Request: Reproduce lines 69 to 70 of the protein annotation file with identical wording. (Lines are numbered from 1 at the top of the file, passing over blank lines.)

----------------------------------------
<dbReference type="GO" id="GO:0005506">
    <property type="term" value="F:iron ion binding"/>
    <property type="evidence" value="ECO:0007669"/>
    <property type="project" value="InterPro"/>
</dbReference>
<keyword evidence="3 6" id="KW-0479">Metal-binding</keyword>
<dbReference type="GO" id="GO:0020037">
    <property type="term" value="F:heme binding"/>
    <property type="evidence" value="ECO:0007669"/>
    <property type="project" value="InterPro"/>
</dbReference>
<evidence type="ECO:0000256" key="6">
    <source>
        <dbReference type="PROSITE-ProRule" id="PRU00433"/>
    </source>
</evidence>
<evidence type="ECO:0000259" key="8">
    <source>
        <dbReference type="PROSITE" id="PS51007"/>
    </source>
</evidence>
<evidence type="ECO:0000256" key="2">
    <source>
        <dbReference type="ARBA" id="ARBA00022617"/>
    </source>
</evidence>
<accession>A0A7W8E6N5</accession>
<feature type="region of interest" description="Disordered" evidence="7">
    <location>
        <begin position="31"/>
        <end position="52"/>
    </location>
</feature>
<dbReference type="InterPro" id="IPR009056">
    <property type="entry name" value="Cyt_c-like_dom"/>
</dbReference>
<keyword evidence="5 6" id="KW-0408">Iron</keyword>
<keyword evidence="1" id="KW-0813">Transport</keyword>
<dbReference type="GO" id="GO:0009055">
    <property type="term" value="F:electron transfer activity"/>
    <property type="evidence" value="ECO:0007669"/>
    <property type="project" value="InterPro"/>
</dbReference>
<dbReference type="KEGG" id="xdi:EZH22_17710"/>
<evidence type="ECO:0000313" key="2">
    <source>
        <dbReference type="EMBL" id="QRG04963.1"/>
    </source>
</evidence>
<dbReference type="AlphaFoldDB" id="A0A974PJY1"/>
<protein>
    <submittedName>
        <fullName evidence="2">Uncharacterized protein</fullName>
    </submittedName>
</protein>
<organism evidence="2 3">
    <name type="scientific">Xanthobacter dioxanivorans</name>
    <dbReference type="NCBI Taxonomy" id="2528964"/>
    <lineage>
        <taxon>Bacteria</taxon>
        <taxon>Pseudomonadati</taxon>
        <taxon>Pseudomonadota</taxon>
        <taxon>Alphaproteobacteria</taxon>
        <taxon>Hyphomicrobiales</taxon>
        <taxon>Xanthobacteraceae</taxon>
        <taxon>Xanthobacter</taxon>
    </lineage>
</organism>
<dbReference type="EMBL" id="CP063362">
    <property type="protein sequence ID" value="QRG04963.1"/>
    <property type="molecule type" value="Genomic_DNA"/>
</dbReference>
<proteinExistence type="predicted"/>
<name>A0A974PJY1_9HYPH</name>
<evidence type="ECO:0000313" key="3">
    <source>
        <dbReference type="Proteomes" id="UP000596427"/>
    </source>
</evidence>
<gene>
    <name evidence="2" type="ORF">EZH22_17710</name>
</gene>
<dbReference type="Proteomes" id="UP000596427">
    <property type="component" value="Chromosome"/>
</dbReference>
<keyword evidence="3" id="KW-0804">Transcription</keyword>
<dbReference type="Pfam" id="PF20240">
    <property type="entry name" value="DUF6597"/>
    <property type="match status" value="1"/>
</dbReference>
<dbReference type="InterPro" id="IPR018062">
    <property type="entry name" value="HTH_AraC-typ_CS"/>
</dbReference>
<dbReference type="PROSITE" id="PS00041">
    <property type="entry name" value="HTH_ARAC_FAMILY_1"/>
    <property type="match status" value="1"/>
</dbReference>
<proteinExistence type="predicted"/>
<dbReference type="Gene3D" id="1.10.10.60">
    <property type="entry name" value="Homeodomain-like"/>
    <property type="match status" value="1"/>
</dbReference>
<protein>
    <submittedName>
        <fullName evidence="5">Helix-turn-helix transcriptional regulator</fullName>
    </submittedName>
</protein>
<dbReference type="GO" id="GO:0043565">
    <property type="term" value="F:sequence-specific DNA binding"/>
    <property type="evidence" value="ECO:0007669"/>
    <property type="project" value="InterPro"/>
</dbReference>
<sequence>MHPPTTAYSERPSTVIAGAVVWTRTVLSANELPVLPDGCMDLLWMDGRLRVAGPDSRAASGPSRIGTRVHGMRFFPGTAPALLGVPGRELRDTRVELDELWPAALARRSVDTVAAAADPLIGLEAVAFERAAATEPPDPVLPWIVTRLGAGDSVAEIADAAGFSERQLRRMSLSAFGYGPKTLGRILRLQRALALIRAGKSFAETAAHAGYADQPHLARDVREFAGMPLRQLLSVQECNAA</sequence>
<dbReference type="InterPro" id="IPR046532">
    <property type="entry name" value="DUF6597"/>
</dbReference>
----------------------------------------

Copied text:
<dbReference type="EMBL" id="CP063362">
    <property type="protein sequence ID" value="QRG04963.1"/>